by Shannon in New York
I have been struggling with mental illness since I was a child. At the age of seven, my mother and father separated. I started pulling chunks of hair out of my head. I would wake up with a pillow filled with hair or the way I saw it, shame. Shame has been my biggest M/O for relapse or suicidal thoughts.
My mother and father took me to a dermatologist where they diagnosed me with alopecia arietta. I lied and said the hair fell out. I held on to that secret until years later.
The abuse from other children was unbearable. They would rip my hat off and expose my bald head and my shame to the world. Trichotillomania was the last diagnosis for that, that one made sense, nearly ten years later. Sexual abuse came into play a year later, with more shame and more pain. I prayed and I found God – I found a secret friend.
At age 11, I became sexually active to escape myself. It was working. He cheated. He left like my dad. I felt like I was choking on my food with severe panic attacks. After two weeks of not eating, my mom found me a physician and I soon was able to eat, but then I stopped seeing her.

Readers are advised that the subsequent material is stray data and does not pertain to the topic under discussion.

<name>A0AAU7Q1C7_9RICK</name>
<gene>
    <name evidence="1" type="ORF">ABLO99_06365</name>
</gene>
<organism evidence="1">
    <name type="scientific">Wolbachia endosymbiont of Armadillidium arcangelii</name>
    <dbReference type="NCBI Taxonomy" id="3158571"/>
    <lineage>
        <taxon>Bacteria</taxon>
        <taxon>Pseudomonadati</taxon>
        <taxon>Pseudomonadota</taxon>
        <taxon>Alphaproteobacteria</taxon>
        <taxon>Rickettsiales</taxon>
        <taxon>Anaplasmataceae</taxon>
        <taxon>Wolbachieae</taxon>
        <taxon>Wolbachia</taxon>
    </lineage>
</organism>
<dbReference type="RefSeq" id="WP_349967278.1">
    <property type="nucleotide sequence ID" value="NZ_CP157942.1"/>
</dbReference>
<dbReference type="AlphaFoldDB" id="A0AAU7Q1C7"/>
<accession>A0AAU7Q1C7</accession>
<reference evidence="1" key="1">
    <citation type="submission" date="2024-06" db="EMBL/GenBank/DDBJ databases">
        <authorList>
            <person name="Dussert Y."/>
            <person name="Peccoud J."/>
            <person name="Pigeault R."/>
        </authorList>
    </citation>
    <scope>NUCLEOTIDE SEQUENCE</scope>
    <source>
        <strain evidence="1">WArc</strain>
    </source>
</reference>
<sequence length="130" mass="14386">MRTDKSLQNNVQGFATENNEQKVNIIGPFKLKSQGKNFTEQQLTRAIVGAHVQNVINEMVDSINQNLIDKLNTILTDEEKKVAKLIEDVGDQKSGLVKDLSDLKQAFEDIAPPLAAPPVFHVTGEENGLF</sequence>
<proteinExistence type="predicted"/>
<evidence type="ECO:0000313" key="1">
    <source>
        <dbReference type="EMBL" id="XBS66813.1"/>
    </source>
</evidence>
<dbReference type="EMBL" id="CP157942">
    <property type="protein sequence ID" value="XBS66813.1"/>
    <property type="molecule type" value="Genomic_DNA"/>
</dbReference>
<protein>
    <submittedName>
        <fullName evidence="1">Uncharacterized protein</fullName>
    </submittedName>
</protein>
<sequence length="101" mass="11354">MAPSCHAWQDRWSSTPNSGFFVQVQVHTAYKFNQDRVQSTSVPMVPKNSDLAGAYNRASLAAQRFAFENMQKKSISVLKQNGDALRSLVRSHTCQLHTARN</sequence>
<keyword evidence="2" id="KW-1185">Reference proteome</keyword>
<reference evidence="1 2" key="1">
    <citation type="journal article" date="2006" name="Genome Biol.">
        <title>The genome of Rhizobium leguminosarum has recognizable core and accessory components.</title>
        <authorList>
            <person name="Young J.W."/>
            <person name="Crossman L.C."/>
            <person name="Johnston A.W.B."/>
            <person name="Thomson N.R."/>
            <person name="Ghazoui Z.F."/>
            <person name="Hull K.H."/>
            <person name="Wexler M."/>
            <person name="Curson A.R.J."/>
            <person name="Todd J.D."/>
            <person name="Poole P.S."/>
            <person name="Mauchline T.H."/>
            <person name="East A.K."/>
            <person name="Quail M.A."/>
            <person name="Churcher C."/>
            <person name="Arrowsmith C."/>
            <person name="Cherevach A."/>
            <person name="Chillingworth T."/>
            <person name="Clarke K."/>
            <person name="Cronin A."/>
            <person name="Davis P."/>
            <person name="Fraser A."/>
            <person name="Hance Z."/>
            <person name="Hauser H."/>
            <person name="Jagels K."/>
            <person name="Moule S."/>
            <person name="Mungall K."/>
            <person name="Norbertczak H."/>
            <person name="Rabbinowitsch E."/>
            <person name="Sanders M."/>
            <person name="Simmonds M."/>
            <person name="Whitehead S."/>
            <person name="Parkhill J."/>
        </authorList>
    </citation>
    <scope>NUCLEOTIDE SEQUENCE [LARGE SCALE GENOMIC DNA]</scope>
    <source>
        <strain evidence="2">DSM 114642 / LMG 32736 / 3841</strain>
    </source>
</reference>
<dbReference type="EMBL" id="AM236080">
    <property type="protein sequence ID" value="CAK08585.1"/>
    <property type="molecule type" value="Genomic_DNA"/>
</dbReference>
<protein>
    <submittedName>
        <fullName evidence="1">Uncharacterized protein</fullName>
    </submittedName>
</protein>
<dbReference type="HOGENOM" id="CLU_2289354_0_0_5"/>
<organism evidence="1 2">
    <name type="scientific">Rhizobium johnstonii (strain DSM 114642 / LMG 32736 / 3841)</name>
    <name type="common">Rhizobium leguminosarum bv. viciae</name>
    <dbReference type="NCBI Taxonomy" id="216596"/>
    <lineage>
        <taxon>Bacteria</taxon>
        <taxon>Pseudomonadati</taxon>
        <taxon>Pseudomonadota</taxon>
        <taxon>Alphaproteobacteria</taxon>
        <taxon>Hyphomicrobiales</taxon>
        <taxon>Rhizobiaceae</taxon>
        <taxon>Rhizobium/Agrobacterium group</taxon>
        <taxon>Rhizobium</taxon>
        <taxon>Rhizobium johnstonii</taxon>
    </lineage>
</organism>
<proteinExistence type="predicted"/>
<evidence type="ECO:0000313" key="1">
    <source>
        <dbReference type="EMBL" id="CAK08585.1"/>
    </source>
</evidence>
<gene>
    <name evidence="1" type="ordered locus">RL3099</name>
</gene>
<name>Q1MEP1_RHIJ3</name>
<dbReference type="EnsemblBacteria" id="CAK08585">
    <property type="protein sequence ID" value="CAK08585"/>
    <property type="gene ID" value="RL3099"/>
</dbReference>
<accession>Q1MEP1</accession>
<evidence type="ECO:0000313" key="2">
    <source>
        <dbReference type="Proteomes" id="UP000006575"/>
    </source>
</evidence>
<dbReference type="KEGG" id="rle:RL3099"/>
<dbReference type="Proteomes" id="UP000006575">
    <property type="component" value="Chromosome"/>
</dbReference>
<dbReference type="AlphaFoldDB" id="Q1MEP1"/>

I graduated high school, turned 18 and once again started therapy on my own and was also prescribed medication. Unfortunately, I began drinking heavily, smoking crack and was in a destructive relationship -- once again back in the arms of shame.
I heard him on the phone. I heard her voice in my head[HC1] . I picked up the knife and, with two quick strikes to my wrist, it was there in plain sight. The misery and the pain in my head came to surface. All I wanted was another hit of crack – another way to numb the pain. At the hospital they stitched up my wrist. The next morning I was arrested for stealing from my boss, a woman I loved. This disease of the devil got me.
Four years ago, the sun was shining. It was an average spring day. I had been clean for a month and was with my same old boyfriend. We were visiting my aunt. She was upstairs. She just bought a new wardrobe and wanted me to see it. She was happy. She gave me her last $11 and told me to go get pizza. When we returned with the pizza, we yelled up upstairs for her to come down and eat, but she didn't come down. We ran up the stairs. The door was locked so we broke it down. I tried so hard to breathe my air into her mouth. I was jealous. It took me until today to admit that, life on life's terms is not easy and, at that moment, death seemed easy. I miss her very much. I still pull out my hair, but not as much. I'm sober from drugs and alcohol for seven months. It's one day at a time and I was just recently diagnosed with borderline personality disorder. I attend intensive therapy five days a week, but subconsciously I'm rebelling against the program's rules and I'm on the verge of being discharged. I do believe God will provide. I will be ok one day at a time.